Brass tacks: It’s no understatement to say that these are unprecedented and disruptive times. Foolish is the soul who thinks that everyone will permanently return to pre-pandemic work schedules and mores.
Against this backdrop, I’m making custom editions of my award-winning book Reimagining Collaboration available. Here’s how it would work.
Executives agree with the general message of the book. (#VirtueSignaling) Still, they want to put their own spin on it and give to their employees and/or customers. They’ll do this by writing four- to five-page forewords with their individual takes on the fascinating future of work and what their organization is doing to prepare. Ideally, their takes align nicely with the core themes of Reimagining Collaboration. What’s more, the execs’ names and titles would adorn the cover of this version of the book. Finally, we could put the organization’s logo on the cover, probably in the upper right-hand corner.
Here’s a laughably crude mock-up. Final versions will look much better.
I can envision a number of different homes for bespoke versions of my book. In no particular order:
- Upscale furniture outlets such as Steelcase, Haworth, ELEMENTS, HNI Corporation, Inscape, Officescapes, and Herman Miller. For the most part, these companies are smartly leaning in to the WFH phenomenon. With respect to my book, the opportunity here is two-fold. Employees could receive books as gifts.1 As for consumers, I could also see them as throw-ins with qualified purchases or salable products with SKUs.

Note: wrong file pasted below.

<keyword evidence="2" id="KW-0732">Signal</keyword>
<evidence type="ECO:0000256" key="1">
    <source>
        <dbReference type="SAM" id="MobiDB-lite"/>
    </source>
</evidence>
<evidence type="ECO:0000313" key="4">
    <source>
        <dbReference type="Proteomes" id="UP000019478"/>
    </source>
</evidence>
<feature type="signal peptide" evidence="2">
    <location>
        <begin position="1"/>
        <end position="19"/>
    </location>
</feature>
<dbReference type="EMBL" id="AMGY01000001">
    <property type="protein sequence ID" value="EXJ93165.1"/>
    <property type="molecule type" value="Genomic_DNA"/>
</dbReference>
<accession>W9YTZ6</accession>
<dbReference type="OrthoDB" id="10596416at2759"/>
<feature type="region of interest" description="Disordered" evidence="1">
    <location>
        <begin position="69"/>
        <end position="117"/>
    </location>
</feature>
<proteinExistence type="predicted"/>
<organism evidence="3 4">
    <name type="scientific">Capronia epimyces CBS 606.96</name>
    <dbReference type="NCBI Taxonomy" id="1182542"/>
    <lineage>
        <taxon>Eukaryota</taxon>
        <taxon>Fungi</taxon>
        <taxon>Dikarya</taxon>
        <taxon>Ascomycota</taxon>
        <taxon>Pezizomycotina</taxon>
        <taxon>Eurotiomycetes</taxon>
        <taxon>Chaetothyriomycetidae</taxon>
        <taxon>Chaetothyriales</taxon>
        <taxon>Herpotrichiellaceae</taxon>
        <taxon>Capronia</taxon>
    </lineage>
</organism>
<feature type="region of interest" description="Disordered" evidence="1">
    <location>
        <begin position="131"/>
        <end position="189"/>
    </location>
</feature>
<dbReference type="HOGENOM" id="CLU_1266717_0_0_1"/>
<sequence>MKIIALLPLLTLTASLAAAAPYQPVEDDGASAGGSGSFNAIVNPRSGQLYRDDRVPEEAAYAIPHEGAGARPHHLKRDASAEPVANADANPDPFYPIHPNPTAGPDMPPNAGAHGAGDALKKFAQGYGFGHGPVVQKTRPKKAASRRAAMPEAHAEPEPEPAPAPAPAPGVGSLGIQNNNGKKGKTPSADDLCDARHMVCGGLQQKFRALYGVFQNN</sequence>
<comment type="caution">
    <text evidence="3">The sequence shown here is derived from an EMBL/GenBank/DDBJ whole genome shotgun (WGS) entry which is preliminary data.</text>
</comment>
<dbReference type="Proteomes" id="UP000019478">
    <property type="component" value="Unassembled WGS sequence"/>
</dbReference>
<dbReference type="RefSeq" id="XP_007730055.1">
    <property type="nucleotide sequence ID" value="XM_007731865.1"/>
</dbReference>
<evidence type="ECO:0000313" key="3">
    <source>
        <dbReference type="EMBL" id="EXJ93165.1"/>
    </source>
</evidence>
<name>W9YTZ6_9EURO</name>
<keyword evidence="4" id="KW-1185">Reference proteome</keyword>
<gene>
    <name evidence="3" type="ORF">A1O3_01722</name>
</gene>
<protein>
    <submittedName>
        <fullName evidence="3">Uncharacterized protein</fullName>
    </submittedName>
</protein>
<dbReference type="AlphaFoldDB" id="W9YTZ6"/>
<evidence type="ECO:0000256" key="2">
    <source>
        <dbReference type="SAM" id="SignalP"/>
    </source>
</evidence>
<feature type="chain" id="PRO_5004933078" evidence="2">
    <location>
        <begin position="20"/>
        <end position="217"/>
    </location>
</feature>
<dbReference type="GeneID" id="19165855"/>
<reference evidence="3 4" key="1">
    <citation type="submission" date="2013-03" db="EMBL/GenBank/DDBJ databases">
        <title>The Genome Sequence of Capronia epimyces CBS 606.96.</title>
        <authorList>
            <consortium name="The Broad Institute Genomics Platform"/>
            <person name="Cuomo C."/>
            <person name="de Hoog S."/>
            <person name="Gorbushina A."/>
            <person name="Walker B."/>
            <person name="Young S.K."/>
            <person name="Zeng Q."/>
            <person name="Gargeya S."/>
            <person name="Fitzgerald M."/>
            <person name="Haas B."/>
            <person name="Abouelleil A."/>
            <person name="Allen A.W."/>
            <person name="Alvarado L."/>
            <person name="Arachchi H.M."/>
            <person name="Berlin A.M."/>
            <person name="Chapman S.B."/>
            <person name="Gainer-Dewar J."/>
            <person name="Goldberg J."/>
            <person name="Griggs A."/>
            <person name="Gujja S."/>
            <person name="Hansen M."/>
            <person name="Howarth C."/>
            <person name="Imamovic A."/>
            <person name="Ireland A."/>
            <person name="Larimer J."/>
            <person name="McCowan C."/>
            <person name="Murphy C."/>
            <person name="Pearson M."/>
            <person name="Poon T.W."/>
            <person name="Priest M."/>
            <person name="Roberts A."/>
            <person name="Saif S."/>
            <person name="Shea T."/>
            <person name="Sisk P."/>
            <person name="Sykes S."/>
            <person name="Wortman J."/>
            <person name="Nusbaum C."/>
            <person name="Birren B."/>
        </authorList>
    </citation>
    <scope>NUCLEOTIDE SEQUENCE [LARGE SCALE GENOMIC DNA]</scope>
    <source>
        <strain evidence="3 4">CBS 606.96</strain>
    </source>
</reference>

- FedexKinko’s, UPS Stores, Staples, OfficeDepot, and their ilk.
- Co-working spaces.
- Book-subscription services, particularly those aimed at business audiences.
- Business book clubs.
- Business groups, such as the Chamber of Commerce.
- Companies that specialize in corporate gifts and swag.
- Conferences, even if I’m not speaking at them.
- HR think tanks such as SHRM. Members could receive as physical copies as part of their annual dues.
- Universities, especially for exec-education programs.
- HR consulting outfits such as Mercer and Deloitte.
- Prefab office manufacturers.
I can envision a number of different homes for bespoke versions of this book.
At the risk of stating the obvious, paperback versions will cost far less than their hardcover counterparts—although both are on the table. To make the per-unit price cost-effective, an organization will need to purchase no fewer than 200 copies. Larger orders will drop the per-unit price considerably. If we hit 1,000, then the number really plummets. Oh, and copies—no matter how many—do not include rights to the book’s intellectual property. That stays with me.
- Better than bees, I guess.